“He really does look like a rabbi,” Musante added. “But it’s become a lot bigger than Bernie Sanders.”
Musante first heard Sanders speak while listening to his car radio about nine months ago; he pulled over and took out his phone to record what he was hearing.
“I knew there was more truth coming out of his mouth than anyone else,” Musante said.
A Jew with an Italian father, Musante sees the contest in the 44th California congressional district, which includes Carson, as a microcosm of the national Democratic contest, with him standing in for Sanders, and his top rival, State Sen. Isadore Hall III, standing in for Hillary Clinton.
“The whole spirit of this ‘Feel the Bern’ is just that — it’s a spirit against establishment politics,” Musante said. “And Isadore Hall represents everything that’s wrong with the politics.”
For Musante, the Bernie moment is as much about the ethos of a scrappy underdog as it is about liberal politics.
“That’s a Berniecrat,” he said during a recent interview at Langer’s Delicatessen in MacArthur Park, located just beyond his district’s northern border. “You just fight, man. You just fight.”
At the end of the lunch, he asked for a to-go box for the remains of his oversized salad: “I’m a boy on a budget,” he explained.
If Musante lacks the campaign infrastructure that traditionally wins races, then he’s reflective of many of Sanders’ voters and activists who are getting involved for the first time in electoral politics.
Carlos Marroquin, a letter carrier in East L.A., began participating in progressive politics after he lost his house in 2006 because of the budding financial crisis.
“I lost everything, everything that I worked for,” he said. “It destroyed my family. So it became a very personal story for me to fight against the banks.”
While he’s been engaged as a community organizer dealing with foreclosure issues, he’s never actively supported a candidate for political office. Now, he’s a leader of the Bernie Sanders Brigade, an L.A.-based grass-roots group whose motto is, “Get Bernie elected and stay connected.”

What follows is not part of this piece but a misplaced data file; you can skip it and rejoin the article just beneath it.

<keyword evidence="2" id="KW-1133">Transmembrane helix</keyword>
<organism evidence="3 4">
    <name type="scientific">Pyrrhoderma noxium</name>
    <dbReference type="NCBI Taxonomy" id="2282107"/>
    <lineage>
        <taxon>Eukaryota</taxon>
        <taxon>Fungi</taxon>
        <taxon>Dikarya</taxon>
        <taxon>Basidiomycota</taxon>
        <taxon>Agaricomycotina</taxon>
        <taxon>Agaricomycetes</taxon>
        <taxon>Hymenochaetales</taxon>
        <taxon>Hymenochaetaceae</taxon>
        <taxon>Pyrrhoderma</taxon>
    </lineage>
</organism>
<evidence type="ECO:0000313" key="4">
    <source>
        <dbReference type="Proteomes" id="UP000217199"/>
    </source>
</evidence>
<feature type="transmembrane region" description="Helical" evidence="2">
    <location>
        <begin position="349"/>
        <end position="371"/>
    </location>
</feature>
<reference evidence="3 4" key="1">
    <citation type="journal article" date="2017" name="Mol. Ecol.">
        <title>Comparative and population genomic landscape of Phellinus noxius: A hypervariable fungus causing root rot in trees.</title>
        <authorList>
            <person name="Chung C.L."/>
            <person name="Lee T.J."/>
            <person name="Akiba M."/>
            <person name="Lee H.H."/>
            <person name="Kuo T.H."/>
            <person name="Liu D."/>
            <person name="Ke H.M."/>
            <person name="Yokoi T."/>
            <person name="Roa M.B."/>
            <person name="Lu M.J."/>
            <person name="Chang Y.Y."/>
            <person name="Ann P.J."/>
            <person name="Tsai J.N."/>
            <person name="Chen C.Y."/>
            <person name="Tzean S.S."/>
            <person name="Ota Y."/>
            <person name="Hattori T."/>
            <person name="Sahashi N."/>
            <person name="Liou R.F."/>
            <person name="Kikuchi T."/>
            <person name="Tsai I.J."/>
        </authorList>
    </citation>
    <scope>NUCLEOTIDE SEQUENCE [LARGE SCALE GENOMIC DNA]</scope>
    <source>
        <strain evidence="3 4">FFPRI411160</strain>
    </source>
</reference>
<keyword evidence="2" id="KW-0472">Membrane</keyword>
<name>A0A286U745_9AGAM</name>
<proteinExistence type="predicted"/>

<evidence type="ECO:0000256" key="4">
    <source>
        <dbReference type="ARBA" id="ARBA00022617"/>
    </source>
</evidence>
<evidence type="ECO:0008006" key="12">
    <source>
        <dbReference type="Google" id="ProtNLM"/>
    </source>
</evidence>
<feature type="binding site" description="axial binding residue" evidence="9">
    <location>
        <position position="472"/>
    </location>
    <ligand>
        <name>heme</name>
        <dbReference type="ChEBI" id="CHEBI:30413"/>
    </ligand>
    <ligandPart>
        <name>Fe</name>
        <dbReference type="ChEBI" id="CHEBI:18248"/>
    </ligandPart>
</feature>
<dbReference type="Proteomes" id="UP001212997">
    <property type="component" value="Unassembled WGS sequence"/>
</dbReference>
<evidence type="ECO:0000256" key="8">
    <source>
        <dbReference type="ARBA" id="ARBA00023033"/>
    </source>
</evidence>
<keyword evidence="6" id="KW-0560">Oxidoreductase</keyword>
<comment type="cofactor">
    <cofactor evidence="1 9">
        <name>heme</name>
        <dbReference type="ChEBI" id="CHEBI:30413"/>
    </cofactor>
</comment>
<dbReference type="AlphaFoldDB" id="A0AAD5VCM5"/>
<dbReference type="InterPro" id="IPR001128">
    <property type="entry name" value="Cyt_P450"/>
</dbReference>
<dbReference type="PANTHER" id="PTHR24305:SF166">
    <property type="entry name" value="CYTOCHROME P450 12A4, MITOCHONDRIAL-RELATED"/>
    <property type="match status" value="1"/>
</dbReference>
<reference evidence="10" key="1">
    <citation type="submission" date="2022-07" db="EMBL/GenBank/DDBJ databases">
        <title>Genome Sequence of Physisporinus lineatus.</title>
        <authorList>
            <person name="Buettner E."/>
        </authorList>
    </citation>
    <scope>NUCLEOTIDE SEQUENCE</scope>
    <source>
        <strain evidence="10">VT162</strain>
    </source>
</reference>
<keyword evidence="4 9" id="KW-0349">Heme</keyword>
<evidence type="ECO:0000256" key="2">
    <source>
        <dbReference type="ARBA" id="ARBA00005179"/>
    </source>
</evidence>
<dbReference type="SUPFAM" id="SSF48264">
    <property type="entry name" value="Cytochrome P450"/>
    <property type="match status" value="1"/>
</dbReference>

“Whether Bernie Sanders makes it or not, we have to stay connected so we can push forward as a group,” he said.
The Bernie effect can sometimes be fractious. At UCLA, the Sanders campaign spawned a Bruins for Bernie group distinct from the Bruin Democrats, who endorsed the senator, but only by a thin margin.
During a recent meeting of the Bernie group on the Westwood campus, around a dozen students spitballed about what to do with the club next year, after getting Sanders elected becomes a moot point.
One person suggested they reincarnate as the “Progressive Club.” Another student proposed they become the “UCLA Social Democrats.”
“This has never been about a candidate,” said Gabby Martinez, the group’s nominal leader. “This has been a movement to fundamentally change the political system.”
The question is: What happens to this movement if its leader goes away?
Kaitlin Cordoba, who showed up to the Sanders rally in Carson carrying a cardboard cutout of the candidate, didn’t care to discuss that question.
“It’s not something we’re going to talk about until we need to,” she said.